Get to know your candidates: Craig Armstrong, Greens
ENCOURAGING, progressing and facilitating renewable energy and new internet technologies will provide a positive platform for a thriving Maryborough region, according to Greens candidate for the region, Craig Armstrong.
Mr Armstrong, who works in Hervey Bay as a chef for Bay Explorers Early Learning Centre and lives in Maryborough, said this week he believed jobs creation could be developed through the renewable sector.
He said that an increase in renewable energy set-ups - which were already being rolled out - promoting new internet technologies and securing the best NBN connection possible, could attract new types of businesses and companies.
"A technology hub in the middle of town could feed into the cafe culture there, and our current industries, like manufacturing, can be backed by renewable energy to lower the carbon footprint.”
He said the sugar industry also had "a huge role to play” with its involvement in the biotech industry and its use as an alternative to fossil fuels.
Mr Armstrong, who ran because of "the twin threats of the coal mine and fracking” as well as a rise in popularity of the right side of politics, said he was keen for the opportunity to "influence debate around the direction of Maryborough and the state more broadly”.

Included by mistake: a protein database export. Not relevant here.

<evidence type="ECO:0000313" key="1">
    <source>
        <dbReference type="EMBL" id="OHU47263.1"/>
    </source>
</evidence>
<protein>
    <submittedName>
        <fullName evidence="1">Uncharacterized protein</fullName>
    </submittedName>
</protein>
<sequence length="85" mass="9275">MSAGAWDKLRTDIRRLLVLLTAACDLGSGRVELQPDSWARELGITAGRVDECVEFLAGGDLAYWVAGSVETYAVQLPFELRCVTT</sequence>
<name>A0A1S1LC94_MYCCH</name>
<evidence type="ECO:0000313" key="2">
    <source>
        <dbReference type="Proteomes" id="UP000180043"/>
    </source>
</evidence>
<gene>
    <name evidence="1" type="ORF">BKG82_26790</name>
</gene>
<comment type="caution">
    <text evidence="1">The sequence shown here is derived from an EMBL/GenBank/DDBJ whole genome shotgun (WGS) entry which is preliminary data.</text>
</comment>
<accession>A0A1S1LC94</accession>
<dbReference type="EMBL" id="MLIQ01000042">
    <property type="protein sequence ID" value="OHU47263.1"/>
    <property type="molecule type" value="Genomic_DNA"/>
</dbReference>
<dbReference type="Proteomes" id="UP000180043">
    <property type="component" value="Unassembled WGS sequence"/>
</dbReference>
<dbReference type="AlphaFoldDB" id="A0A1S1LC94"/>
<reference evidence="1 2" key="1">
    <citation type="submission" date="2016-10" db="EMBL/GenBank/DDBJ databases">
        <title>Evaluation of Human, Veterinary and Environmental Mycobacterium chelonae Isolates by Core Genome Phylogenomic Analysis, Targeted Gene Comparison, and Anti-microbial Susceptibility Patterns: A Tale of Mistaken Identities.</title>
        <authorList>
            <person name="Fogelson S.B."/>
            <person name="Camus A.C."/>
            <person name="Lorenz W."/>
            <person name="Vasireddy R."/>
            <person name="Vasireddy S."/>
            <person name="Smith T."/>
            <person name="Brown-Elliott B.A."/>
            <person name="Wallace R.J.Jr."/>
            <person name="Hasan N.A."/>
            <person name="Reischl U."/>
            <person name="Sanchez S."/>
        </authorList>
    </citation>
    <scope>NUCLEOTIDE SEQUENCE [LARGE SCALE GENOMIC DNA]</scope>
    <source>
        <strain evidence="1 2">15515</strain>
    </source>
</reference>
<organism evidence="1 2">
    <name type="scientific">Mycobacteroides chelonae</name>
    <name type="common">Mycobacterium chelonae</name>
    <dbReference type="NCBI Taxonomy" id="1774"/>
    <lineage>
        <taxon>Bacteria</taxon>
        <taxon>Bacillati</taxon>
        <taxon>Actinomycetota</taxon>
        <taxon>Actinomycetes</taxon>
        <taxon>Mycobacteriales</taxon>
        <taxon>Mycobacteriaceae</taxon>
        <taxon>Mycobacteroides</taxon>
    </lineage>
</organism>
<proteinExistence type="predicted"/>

"The Greens' policy platform is a broad-base platform where community is at its core, and its about the entire state.”
Mr Armstrong, who was born in Kyneton, Victoria, lived in Shepparton and moved to Hervey Bay in 1993, said he likes the "warmth” of Maryborough.
"It has decided to hang on to its heritage,” he said.
"We shouldn't forget the past and we're also meant to learn from it.
"I think Maryborough is a friendly town and it's positioned well, close to the highway, and has quite a few advantages over coastal towns.”
A father with a blended family of eight children and four grandchildren, Mr Armstrong is also a keen advocate of reducing electricity and living costs for families.
"In my current role, I'm responsible for feeding 100 children plus staff,” he said.
"This has forced me to reflect on the broader responsibility we have to our kids.”
He said the Greens backed an "old-fashioned” plan to reduce electricity costs.
"It's about the government taking back the energy network essentially - including the point of generation, distribution and retail - and selling it to the customers for cost price.”